Watching a queue of people quietly waiting for more than an hour to vote in the hot weather, a scene quite different from the skeptical news reports before the election, I once again realized the importance of one vote.
In Japan, the voting age will be lowered to 18 this year. I hope young people in particular will have an interest in elections.
The Najib administration, has been steadily implementing a “government transformation program,” a “new economic model,” the “10th Malaysia Plan” and an “economic transformation program” under the slogan of “One Malaysia (nation first, prompt execution).” All of these programs were announced in 2010 to facilitate ethnic reconciliation, the enhancement of administrative reform and the improvement of public welfare. The country, with the aim to enter the group of advanced countries by 2020, proceeds with deregulation and liberalization to strengthen international competitiveness, while maintaining a steady growth at home, supported by investment and domestic consumption. In 2015, Malaysia served as Chair for ASEAN.
Concerning its relationship with Japan, the leaders of the two countries mutually visited again in 2015, following on from visits in 2013 and 2014. In May, Prime Minister Najib visited Japan as a dignitary for an official working visit, and met with Prime Minister Abe. The two leaders agreed to upgrade bilateral relations to a “strategic partnership,” thereby continuing to strengthen cooperation on a wide range of issues in the regional and international communities. When Prime Minister Abe visited Malaysia to attend an ASEAN-related summit meeting in November, a bilateral summit meeting was held between the two leaders.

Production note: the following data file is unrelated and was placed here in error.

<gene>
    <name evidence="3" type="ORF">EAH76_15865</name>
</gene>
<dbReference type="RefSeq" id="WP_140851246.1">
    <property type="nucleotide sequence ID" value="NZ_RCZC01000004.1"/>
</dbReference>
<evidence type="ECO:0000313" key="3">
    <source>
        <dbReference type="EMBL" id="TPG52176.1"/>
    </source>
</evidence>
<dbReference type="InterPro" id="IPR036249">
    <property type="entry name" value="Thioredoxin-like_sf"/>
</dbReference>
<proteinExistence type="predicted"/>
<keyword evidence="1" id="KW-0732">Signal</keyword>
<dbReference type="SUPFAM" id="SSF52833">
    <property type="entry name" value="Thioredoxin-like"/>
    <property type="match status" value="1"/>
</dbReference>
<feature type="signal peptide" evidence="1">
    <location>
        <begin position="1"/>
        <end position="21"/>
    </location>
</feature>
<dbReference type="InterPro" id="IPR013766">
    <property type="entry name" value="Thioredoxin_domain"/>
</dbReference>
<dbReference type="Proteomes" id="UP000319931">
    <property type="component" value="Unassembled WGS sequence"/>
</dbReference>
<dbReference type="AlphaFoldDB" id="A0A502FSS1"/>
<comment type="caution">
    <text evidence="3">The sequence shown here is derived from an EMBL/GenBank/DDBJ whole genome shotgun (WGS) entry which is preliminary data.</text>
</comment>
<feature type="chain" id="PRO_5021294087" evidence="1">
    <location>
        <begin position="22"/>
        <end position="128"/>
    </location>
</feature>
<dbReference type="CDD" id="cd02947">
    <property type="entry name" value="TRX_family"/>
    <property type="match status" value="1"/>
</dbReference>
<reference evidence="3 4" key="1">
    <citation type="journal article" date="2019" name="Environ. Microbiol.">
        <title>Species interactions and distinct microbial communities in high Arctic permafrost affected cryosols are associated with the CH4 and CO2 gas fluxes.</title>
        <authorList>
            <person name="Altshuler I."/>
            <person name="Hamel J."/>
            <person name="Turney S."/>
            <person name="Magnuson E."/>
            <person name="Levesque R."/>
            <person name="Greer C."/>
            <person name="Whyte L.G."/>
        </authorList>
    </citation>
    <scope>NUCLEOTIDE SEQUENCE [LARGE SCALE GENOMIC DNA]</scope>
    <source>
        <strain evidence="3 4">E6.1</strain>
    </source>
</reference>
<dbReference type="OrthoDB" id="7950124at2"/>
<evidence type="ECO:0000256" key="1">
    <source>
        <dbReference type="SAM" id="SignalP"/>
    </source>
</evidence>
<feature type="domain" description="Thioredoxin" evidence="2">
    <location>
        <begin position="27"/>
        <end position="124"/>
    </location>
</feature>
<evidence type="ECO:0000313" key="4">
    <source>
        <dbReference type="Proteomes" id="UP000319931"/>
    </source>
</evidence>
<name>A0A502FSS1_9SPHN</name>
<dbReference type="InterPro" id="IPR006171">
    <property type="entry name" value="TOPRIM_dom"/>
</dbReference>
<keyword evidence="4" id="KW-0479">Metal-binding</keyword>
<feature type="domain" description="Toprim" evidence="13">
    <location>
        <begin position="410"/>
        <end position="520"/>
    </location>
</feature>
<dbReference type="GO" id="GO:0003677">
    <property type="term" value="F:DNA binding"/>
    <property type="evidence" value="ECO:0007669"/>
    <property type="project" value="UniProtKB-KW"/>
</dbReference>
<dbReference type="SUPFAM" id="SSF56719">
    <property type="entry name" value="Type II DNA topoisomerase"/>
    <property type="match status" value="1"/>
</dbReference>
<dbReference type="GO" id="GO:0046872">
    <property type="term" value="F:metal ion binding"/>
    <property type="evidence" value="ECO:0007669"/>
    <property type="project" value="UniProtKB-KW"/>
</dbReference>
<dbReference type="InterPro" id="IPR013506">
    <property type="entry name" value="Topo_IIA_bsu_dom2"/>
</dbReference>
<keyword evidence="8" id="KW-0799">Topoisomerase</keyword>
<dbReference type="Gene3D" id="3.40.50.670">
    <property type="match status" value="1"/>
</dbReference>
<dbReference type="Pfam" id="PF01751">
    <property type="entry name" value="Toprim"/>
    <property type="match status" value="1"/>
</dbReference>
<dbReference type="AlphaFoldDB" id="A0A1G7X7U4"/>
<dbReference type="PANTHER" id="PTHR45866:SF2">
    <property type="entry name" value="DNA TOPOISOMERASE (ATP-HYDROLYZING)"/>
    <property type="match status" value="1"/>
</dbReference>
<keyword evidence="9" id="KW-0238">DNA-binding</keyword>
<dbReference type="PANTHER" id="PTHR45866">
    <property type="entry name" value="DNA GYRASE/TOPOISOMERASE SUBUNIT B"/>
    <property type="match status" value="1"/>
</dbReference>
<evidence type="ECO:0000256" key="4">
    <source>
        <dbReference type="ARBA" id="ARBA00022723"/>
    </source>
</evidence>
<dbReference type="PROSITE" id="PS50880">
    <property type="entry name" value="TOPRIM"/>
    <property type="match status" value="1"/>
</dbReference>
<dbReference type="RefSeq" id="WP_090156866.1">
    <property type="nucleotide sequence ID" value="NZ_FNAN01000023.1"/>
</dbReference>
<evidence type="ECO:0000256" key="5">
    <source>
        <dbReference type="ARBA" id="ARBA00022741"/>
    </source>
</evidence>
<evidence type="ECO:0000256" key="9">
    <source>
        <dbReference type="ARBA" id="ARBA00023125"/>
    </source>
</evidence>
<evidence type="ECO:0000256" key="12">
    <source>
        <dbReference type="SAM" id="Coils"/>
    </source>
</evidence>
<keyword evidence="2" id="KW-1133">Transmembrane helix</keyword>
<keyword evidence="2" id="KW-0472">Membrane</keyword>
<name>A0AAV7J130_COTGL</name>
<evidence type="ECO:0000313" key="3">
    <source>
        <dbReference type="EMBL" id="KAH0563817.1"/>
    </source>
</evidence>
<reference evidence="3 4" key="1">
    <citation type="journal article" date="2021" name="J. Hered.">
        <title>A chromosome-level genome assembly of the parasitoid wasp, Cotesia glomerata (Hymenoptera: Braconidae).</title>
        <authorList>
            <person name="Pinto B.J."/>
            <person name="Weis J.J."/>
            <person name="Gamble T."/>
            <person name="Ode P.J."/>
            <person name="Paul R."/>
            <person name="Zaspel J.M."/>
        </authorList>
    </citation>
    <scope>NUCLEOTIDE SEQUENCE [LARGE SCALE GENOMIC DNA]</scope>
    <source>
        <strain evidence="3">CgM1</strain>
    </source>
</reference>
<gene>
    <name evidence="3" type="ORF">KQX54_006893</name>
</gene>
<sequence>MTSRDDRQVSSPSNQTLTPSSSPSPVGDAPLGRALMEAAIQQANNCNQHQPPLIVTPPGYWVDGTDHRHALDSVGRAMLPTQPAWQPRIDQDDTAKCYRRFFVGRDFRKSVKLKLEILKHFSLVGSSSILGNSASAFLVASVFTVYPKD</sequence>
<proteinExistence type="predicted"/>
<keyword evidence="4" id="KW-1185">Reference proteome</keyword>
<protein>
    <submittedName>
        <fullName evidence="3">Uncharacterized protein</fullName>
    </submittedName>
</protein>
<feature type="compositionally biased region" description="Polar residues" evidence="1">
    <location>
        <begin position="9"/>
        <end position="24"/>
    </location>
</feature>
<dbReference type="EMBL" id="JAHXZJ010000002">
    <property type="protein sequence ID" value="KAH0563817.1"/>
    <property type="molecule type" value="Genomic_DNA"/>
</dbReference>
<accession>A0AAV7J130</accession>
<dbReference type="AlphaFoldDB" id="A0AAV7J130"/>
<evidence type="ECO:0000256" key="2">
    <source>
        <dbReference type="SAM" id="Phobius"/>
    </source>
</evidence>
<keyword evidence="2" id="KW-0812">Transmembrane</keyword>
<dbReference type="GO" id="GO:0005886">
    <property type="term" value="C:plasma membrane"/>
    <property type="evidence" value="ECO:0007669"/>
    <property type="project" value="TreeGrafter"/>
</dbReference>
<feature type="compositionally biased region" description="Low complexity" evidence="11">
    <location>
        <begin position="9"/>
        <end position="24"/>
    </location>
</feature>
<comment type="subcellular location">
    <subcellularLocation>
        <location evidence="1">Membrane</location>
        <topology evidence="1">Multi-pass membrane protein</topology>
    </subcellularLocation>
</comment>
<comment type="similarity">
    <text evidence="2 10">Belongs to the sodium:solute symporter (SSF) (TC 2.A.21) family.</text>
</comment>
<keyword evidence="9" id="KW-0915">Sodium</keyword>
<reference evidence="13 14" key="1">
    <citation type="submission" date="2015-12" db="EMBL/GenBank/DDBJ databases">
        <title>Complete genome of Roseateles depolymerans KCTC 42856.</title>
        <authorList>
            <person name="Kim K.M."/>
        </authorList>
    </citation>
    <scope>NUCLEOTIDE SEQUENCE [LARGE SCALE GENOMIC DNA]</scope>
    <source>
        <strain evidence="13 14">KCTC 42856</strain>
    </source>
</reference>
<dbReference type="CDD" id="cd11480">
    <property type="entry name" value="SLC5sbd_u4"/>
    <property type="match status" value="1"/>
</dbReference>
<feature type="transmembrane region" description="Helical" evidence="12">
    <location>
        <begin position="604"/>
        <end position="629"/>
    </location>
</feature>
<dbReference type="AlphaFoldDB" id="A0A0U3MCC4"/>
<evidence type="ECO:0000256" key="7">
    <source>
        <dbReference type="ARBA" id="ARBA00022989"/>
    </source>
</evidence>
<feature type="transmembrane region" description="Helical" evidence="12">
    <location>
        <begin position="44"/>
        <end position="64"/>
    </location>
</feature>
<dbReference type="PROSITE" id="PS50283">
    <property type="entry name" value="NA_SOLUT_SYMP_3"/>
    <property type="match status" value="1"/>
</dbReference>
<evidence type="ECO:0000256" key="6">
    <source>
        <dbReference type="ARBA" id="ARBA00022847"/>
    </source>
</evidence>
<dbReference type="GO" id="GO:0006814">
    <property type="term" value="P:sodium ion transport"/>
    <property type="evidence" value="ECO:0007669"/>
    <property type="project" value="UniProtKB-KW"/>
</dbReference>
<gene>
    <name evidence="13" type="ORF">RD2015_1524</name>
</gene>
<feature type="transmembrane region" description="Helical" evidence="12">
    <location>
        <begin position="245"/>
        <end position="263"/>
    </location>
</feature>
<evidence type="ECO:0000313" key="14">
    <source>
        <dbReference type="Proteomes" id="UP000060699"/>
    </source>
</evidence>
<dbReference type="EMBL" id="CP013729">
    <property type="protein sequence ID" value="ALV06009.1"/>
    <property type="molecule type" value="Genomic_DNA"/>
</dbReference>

On the economic front, close cooperation continues, as shown by the fact that Japan is the largest investor for Malaysia and the number of Japanese-affiliated companies operating in Malaysia amounts to as many as 1,400.
The Look East Policy2, which serves as a foundation for the good bilateral relationship, celebrated its 30th anniversary in 2012. In this program, about 15,000 people have studied or have been trained in Japan so far, and a program referred to as “Look East Policy 2.0” is under consideration to improve the quality of the Look East Policy, including increases for the number of people studying abroad. The two countries are cooperating in making the Malaysia Japan International Institute of Technology (MJIIT), which was established in September 2011, a base for Japanese-style engineering education in ASEAN. The possibility of cooperation is also being studied on a high-speed railway project between Malaysia and Singapore.
- 2 A policy proposed by (then) Prime Minister Mahathir in 1981, with an aim to develop the economy by learning labor theory and management philosophy from Japan and the ROK.